What is a Layered Architecture?

One of the most common, and efficient, models deployed by enterprises is the Layered Architecture, also called the n-tiered pattern. It packs similar components together in a horizontal manner and is self-independent. What does that mean? 

It implies that the layers of the model are interconnected to each other but not interdependent. Similar components stay at the same level allowing the layers to be separated inadvertently based on the nature of the code. It is this isolation, that lends the software layers an independent nature. 

Consider an instance, wherein you’d want to switch from an Oracle database to an SQL. This shift may cause you to upend the database layer but will not have a domino effect on any other layer. 

Evidently, it serves a challenge for an enterprise software architect to create layers that separate from each other. Nevertheless, since the roles of each layer are clearly distinct, it accredits this software development architecture the following qualities:

  • It is easily maintainable as enterprise software developers with limited, or should we say pertinent, knowledge can be assigned to operate on a single layer.
  • You can test changes in layers separately from each other. 
  • Upgraded versions of the software can be implemented effortlessly. 

The flow of code is top-down, meaning it enters the presentation layer first and trickles down to the bottom-most layer that is the database layer. Each layer has a designated task based on the nature of the components it preserves. These could be checking the consistency of values within the code or reformatting the code altogether.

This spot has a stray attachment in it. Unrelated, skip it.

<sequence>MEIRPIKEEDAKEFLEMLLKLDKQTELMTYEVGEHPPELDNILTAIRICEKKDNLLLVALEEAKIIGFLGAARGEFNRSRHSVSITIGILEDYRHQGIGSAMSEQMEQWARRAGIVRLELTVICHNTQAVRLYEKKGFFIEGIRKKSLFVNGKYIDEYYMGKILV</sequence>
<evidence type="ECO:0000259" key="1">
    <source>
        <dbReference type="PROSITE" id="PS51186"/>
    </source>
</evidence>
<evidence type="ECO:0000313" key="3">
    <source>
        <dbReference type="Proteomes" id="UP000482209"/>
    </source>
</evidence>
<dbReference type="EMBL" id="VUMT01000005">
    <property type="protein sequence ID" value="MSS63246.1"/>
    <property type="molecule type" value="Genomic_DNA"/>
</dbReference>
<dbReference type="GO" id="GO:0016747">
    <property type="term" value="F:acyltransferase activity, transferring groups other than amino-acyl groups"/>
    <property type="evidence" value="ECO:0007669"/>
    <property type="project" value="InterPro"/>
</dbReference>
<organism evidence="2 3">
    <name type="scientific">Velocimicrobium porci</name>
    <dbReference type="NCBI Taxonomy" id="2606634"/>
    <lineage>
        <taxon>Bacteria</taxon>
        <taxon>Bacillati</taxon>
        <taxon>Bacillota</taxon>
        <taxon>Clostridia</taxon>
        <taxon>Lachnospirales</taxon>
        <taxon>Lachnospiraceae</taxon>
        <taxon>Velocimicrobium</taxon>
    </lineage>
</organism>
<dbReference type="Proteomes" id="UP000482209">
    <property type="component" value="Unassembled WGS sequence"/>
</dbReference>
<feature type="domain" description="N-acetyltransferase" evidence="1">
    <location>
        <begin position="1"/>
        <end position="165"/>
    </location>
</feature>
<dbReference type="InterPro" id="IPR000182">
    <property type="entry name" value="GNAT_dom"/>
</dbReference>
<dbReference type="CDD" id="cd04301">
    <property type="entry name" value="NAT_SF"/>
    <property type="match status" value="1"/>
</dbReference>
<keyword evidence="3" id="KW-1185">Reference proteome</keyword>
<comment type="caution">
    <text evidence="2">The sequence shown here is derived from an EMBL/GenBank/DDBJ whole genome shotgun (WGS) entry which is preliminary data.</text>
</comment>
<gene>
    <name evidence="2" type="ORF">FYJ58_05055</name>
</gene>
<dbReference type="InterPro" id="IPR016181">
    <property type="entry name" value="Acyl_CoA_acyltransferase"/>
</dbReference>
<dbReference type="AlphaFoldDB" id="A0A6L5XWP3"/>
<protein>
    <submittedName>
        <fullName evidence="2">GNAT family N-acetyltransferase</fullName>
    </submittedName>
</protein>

Refactoring – a key  – way to lower frontend maintenance cost is a software development process by which developers change the internal shape and size of the code. They do it without affecting its external attributes can also be carried out in an n-tiered model.

Layered Architecture

This software development architecture can be customized to add layers to the presentation, business, persistence, and database levels. Such a model is called a Hybrid Layered architecture.


  • Amongst the various types of software architecture, the layered variant suits enterprises that don’t want to go overboard with experimenting and want to stick to the traditional software architecture design patterns. 
  • Testing components become relatively easier as inter-dependencies are negligible in this format of software development engineering.
  • Considering many software frameworks were built with the backdrop of an n-tiered structure, applications built with them, as a result, happen to be in the layered format as well. 

Potential Drawbacks 

  • Larger applications tend to be resource-intensive if based on this format, therefore for such projects, it is advised to overlook the layered pattern. 
  • Although the layers are independent, yet the entire version of the software is installed as a single unit. Therefore, even if you update a single layer, you would have to re-install the entire apparatus all over again. 
  • Such systems are not scalable due to the coupling between the layers. 

Ideal For

The Layered architecture pattern suits the niche of LOB i.e. Line of Business Applications. These are applications that are essential to the functioning of the business itself. For instance, the accounts department of an organization needs software such as QuickBooks, Xero, Sage or Wave Accounting for keeping financial data. 

Similarly, the marketing team would demand a customer relationship management software slash tool to help them cope with the volume of interactions. In short, applications that do more than just CRUD (create, read, update, and delete) operations are suited to the layered architecture pattern.